Mimosa trees, also known as silk trees, originated in China. They grow easily in many areas and are even sometimes considered a weed. They are a medium sized tree that produces a lot of shade. This is a guide about growing Mimosa trees.
I have a sprouting tree from an already dead mimosa coming up from the roots. I've been told it died because the mimosa must be cross-polinated. Should I plant another tree nearby so this one will thrive? If so, how near can I plant it to the tree that is sprouting? If it does not require another tree nearby, please tell me.
Does this tree need to be banded somehow so that it grows up more so than wide? Mine was planted last December in northern Arizona and is growing like a Jurassic Park type plant. I am just a little concerned about the branches growing in width rather than height. Thanks for your help.
My mimosa looks like yours. It was apparently a full size tree but was cut down before we moved in here. I have gradually gathered and tied it up because it is in the very small back garden of our apartment. It looks better now, more like a tree and there's room to get on to our patio! I don't know if it will ever bloom. It has been completely cut back to ground level at least twice, to my certain knowledge.
Having a mimosa tree in your yard in the south is fairly common, but there are problems. That it is easy to grow and make beautiful shade fast is a plus. However, you can't overlook that the seed pod litter can be annoying.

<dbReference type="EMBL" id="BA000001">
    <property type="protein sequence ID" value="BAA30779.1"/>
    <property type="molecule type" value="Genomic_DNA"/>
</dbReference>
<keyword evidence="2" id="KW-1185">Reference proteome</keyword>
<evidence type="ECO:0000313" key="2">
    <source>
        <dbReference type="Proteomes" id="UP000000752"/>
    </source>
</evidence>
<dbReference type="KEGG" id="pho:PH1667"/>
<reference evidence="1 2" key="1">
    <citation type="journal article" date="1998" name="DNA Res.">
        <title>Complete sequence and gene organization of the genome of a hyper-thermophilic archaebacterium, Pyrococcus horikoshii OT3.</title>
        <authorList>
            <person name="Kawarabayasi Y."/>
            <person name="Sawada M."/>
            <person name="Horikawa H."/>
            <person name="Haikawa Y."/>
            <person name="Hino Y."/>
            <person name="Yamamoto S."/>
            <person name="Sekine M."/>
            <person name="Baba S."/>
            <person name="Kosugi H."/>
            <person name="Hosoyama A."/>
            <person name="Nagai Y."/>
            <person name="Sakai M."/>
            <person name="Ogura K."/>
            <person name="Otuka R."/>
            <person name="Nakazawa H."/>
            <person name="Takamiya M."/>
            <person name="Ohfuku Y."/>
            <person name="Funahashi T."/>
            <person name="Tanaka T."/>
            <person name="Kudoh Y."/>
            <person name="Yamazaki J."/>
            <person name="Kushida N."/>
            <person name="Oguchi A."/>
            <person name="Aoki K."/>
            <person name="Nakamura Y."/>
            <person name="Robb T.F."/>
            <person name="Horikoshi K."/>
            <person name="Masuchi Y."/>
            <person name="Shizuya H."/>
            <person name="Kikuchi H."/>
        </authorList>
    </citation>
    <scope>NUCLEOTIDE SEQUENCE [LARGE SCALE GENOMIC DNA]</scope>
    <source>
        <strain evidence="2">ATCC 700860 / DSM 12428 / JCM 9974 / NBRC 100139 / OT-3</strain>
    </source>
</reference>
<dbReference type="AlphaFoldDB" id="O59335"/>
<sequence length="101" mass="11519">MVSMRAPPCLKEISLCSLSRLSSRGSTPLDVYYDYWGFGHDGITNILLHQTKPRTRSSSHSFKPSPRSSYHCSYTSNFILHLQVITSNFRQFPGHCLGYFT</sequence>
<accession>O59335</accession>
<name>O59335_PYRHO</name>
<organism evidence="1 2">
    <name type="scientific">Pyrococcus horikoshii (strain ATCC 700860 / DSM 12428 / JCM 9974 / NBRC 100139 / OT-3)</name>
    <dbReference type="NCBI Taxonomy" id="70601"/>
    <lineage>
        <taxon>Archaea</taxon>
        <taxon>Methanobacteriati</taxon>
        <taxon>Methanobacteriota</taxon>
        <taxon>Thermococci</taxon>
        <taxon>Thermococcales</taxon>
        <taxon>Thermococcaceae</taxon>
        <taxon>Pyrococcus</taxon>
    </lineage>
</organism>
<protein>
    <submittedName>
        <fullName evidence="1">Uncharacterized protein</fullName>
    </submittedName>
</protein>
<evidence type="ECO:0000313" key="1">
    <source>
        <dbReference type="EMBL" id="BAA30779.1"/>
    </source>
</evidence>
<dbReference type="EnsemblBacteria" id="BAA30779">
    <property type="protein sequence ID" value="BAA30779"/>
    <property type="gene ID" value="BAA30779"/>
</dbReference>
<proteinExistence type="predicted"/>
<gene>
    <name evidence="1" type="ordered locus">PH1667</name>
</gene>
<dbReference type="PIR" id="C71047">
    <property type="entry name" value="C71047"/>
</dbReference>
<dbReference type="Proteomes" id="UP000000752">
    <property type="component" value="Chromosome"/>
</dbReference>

They like full sun to part shade and will grow in real shady places. It is considered an understory or medium high tree. It can grow as wide as 20 feet but trimming keeps it in bounds. You can't beat the pretty pink flowers.
I have found that I cannot do root cuttings from this tree, but the seeds start easily and grow fast. If you feed and water regularly, you will have a blooming tree the second year. It will only be 3 to 5 feet but will set a few blooms, even in a pot. Full sun is best.
The leaves fall in autumn. This is the ideal time to prune if you wish to shape. When you trim keep in mind the mimosa has a flat-ish top and fans out on the sides, so keep the design for a good tree. This applies if you have a single trunk.
During dry times you will need to water. In the south, the older trees develop a problem sometimes in real dry weather and don't recover. Watering usually deters this.
In south Georgia, it is considered a pest by some, and a treasure by others, so you can try it. If you don't like it, then you pull it. It can be made into a multi-stemmed plant by radical trimming, and will last longer than a single trunk plant because new ones come up around the trunk. It doesn't send suckers off from the tree.
By gbk from South Georgia
To choose the right tree, you have to be careful to use its proper name as mimosa is also the common name of another beautiful tree. A true mimosa does not survive temperatures as low as 23 degrees F (-5 degrees C)
The tree called mimosa tree is in fact an Albizia. The majority of the Albizias grow in region with maximum low temperature of -10 degrees F (-23 degrees C) and they all resist dryness, but some of them survive lower temperatures like:
Caring for the Albizia is easy as you only have to plant it in a place where it will be protected from the wind and with enough space, branches can be 5 to 6 meters long. No pruning is needed.